Child Rights – POSCO, Child Labour Laws, NAPC, etc.

State of Child Custody Cases abroad


From UPSC perspective, the following things are important :

Prelims level: NA

Mains level: Child custody issues


Central idea:

  • Activists are calling on the Ministry of External Affairs (MEA) to take a stronger interest in child custody cases in Western countries.
  • The call comes as the movie Mrs. Chatterjee vs Norway, which focuses on the diplomatic row between India and Norway in 2011.
  • The movie sheds light on cases where parents lose custody of their children over cultural differences in their upbringing.

Child Custody norms in India

  • India’s child custody laws are governed by-
  1. Guardians and Wards Act of 1890: It recognizes the welfare of the child as the paramount consideration in custody matters.
  2. Hindu Minority and Guardianship Act of 1956: It deals with the custody and guardianship of Hindu children.
  • Indian law generally gives custody of children to the mother in case of young children, but the father can also seek custody.
  • In recent years, there have been calls to reform the law to provide more equal rights to fathers in custody battles.

 The story beyond: Bhattacharya Case

  • The movie depicts real life story of a Bengali couple who had moved to Norway in 2007.
  • Their child reportedly developed ‘autism-like’ symptoms in his early years and was placed in a family kindergarten.
  • The family was reportedly under watch for months by the child welfare service and in May 2011, the authorities took away the couple’s children under the pretext of bad parenting.
  • Finally the Norwegian authorities took the child away to their shelter home for almost 14 months.

What accounts to ‘bad’ parenting in Norway?

  • Hand feeding: Norwegian authorities raised objection to the family hand-feeding the baby and equated it to force-feeding.
  • Child sleeping with parents: They also had problems with children sleeping on the same bed as their parents- something that is very common in Indian households.
  • Ban on physical discipline: Charges against the parents also included a slap by the parents – just once. Even mild physical discipline, such as a slap, is considered illegal in Norway.
  • Lack of recreation: Authorities accused the couple that the children did not have enough room to play. They were also accused of providing “unsuitable” clothes and toys to their children.

About Norway’s Child Welfare Services

  • The Child Welfare Services in Norway is commonly known as Barnevernet and is responsible for child protection in the country.
  • The organization is very strict about child protection and applies strict regulations for all citizens living in the country, regardless of their cultural background.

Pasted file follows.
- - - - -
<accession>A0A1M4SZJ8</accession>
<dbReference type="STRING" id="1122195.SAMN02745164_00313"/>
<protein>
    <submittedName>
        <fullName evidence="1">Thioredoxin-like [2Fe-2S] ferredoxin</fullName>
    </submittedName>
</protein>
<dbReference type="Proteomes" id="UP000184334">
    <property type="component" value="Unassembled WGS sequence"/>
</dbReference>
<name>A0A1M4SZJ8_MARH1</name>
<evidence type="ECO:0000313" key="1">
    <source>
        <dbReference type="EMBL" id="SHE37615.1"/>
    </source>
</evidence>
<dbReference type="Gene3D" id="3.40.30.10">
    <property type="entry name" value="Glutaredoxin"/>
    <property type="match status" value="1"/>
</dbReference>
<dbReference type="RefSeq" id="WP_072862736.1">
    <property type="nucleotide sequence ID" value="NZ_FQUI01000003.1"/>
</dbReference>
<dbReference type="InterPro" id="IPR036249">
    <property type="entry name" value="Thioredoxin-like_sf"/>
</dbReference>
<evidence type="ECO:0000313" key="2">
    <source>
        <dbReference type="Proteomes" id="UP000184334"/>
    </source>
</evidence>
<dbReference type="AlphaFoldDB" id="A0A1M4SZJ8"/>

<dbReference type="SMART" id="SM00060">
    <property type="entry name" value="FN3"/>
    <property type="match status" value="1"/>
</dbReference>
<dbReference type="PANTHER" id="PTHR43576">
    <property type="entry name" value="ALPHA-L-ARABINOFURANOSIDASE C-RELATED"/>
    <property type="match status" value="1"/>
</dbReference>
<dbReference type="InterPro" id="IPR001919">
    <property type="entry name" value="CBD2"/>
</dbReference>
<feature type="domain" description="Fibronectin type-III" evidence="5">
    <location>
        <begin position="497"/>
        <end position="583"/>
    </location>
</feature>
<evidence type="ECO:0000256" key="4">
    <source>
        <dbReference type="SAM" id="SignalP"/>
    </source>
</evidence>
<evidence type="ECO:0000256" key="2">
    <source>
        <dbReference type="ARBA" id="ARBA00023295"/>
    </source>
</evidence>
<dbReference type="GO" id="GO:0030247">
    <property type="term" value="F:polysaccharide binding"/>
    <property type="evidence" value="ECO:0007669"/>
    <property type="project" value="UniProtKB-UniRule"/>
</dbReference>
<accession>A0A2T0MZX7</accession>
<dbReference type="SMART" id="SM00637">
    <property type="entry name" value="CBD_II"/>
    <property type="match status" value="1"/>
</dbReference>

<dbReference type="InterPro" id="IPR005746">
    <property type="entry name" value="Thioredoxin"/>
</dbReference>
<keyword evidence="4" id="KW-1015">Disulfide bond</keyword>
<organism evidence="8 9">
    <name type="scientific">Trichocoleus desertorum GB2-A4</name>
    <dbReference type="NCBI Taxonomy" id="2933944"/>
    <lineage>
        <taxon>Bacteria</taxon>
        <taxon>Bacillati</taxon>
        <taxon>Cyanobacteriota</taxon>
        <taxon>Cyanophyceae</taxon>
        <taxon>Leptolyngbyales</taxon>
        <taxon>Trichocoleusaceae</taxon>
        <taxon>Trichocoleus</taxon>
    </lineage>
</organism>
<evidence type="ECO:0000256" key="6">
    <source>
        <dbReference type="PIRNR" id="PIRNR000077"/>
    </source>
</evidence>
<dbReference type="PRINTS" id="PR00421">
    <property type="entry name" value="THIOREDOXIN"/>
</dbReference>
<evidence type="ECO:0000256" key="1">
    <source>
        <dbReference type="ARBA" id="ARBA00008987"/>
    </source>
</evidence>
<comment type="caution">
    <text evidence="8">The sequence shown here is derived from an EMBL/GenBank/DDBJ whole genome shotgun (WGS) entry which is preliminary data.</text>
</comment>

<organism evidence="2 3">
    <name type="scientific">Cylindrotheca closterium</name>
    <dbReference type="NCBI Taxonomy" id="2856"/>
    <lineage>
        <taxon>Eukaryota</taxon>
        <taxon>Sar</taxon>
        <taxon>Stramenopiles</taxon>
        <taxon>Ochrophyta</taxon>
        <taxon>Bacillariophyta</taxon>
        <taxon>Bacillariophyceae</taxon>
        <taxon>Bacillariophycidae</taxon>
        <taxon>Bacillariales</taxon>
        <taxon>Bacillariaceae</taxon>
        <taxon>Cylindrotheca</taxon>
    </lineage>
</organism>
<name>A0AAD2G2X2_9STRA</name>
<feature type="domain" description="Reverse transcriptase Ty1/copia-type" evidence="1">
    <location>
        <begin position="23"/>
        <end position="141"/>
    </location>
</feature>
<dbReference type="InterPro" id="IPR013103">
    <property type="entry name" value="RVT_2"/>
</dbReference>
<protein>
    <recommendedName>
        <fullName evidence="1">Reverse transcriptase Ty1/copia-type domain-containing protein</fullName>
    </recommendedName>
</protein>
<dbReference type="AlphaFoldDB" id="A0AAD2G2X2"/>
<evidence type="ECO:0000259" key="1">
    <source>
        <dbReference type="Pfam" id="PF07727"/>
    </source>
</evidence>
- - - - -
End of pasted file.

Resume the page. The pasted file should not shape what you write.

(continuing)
• The primary responsibility of the Child Welfare Services is to implement measures for children and their families in situations where there are special needs in relation to the home environment.
  • Assistance is provided through counseling, advisory services, and aid measures, including external support contacts, relief measures in the home, and access to daycare.

The Bhattacharya Case and Diplomatic Row

The case of the Bhattacharya couple, whose children were taken away by Barnevernet, caused a diplomatic row between Norway and India. The Bhattacharya had appealed to the foreign ministry to intervene in the case where the Child Welfare Services had taken their children away from them.

  • Bias against non-citizens: The couple was accused of mistreating their children, but some claimed that the decision was biased against non-Norwegian citizens.
  • State kidnapping of children: Human rights activists in India, called the incident “state kidnapping”.
  • Labelling parents for being of unsound mind: In almost every case, they claim that one of the parents has a mental problem just to make their case stronger.

How did Norway response?

  • After a diplomatic row between the two countries, the Norwegian authorities decided to award the custody of the children to their father’s brother, enabling him to bring them back to India.

Way forward

  • The case highlights the need for transparent and unbiased decision-making processes in child welfare services, especially in cases involving non-native citizens.
  • While child protection is of utmost importance, the authorities must ensure that their actions are fair, just, and not biased against any particular group or culture.

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